Robert Kennedy is a professor of theology at St. Peter's College, a practicing psychotherapist, and a Catholic priest. After 15 years of practicing Zen, he was installed as a Zen teacher. He presently conducts weekend and weeklong Zen retreats in the United States and Mexico. For those who might be startled by this intermingling of Christianity and Buddhism, the author points out that all the Zen centers in Europe, except for one in France, have been started by Catholics.

This illuminating work is designed for those who might be interested in enhancing their devotional orientation with Zen practice. Kennedy uses images and passages from the twelfth century Chinese Zen text The Ox and His Herdsmen as an organizing structure for the book. In addition, the commentary is enriched with poetry and prose from Mary Oliver, Denise Levertov, May Sarton, Iris Murdoch, Kathleen Raine, Emily Dickinson, and others.

The gifts of Zen for Christians include daily practice, self-reliance, impermanence, emptiness, no-self, and compassionate service. The chapter on "Not Knowing" is particularly valuable. Zen masters repeatedly teach students not to cling to scriptures, customs, or theories. Certitude and rigidity in form is out of the question for anyone on this spiritual path. Kennedy reminds us of the Catholic saint Therese of Lisieux who discontinued reciting the rosary because she did not find it helpful. The practice of "not knowing" enables us to shift the emphasis from belief and tradition to the vital experience of living our lives in the present moment.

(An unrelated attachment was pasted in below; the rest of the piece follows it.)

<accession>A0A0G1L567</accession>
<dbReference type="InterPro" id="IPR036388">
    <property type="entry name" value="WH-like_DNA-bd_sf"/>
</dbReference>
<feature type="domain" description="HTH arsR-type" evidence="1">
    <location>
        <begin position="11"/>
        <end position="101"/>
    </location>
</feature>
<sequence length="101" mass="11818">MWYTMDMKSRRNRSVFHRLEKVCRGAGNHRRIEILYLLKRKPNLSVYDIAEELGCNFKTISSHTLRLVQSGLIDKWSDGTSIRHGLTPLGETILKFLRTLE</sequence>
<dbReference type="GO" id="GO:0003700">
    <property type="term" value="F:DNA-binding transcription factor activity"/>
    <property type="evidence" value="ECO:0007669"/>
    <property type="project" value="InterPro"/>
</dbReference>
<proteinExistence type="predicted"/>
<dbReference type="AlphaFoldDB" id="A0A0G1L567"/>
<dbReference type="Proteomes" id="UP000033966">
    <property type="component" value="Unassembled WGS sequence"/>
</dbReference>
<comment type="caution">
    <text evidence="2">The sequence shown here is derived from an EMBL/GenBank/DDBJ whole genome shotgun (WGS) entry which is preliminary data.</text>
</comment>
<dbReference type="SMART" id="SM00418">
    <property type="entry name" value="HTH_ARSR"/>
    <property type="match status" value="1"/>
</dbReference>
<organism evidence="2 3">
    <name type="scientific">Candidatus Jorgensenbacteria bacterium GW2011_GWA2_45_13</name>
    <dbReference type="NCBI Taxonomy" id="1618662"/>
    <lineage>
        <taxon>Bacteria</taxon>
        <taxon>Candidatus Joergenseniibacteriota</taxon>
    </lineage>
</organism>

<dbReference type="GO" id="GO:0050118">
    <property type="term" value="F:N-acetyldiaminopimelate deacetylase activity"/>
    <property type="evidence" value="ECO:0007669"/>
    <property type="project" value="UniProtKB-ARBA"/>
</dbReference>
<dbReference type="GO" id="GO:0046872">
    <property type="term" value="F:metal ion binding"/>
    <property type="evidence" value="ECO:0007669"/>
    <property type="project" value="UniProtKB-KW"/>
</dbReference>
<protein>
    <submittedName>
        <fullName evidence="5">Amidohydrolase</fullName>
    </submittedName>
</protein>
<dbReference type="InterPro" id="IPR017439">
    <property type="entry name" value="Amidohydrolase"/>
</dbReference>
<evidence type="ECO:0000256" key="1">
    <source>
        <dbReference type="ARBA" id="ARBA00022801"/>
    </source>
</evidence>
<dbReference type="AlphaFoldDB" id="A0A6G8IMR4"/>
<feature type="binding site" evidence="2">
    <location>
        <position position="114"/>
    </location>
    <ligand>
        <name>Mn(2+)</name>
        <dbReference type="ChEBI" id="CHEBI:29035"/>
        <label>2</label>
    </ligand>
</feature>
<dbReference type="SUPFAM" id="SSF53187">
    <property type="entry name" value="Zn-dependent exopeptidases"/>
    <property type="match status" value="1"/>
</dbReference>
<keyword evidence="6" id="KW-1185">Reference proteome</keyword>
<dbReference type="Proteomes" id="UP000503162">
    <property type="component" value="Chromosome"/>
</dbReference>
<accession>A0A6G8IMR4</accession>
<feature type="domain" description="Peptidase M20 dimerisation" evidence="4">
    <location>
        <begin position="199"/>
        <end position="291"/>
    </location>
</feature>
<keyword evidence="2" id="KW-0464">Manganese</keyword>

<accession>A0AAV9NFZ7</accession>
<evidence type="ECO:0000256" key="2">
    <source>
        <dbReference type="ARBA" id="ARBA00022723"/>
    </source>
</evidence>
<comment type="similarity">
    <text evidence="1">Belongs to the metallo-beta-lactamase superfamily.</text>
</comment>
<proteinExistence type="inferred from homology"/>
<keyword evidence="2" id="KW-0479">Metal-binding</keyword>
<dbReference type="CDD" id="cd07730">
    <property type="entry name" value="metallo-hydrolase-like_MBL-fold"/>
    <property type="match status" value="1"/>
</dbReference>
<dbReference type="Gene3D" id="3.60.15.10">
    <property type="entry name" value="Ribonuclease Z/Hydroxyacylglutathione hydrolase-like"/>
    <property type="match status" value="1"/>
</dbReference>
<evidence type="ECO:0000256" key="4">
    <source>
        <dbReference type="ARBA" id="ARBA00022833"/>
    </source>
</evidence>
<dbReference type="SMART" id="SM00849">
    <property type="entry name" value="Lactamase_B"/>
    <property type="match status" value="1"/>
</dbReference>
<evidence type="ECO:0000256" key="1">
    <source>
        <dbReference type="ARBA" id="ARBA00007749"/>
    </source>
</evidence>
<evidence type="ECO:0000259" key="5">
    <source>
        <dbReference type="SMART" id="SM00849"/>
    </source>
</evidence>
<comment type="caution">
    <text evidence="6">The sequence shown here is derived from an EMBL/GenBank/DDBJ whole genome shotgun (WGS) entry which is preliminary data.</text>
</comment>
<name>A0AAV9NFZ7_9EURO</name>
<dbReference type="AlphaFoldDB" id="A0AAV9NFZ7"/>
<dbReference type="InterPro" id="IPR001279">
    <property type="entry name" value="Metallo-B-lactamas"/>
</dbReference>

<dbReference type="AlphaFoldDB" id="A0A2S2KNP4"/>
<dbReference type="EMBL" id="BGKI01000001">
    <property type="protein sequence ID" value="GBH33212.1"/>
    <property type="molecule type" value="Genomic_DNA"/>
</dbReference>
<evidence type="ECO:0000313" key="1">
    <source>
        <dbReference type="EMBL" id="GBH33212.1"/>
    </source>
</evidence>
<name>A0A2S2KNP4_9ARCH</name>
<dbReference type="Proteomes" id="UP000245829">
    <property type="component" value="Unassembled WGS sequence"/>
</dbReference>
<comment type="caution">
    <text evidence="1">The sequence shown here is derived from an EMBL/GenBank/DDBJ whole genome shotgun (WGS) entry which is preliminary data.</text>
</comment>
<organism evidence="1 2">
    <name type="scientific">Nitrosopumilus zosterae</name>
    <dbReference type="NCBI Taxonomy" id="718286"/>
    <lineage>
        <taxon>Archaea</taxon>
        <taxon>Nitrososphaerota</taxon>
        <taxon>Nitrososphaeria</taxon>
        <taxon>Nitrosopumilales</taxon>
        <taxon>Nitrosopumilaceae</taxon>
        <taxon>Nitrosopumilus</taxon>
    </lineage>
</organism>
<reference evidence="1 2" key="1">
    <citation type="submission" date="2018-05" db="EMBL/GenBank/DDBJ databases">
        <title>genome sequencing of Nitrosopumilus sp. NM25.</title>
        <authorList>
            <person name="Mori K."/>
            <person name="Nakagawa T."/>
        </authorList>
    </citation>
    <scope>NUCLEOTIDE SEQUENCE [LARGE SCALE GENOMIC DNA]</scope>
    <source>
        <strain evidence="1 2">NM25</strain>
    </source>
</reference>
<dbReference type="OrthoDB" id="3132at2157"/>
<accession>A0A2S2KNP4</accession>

Kennedy quotes from a poem titled "The Cutting Beam" by Denise Levertov: "Imagine two neighboring hills, and / your house, my house, looking across, friendly: / imagine ourselves / meeting each other / bringing gifts, bringing news." This is how he envisages interfaith dialogue in the 21st century — with different religions meeting, sharing gifts, and finding fresh ways to explore the good news of the universe.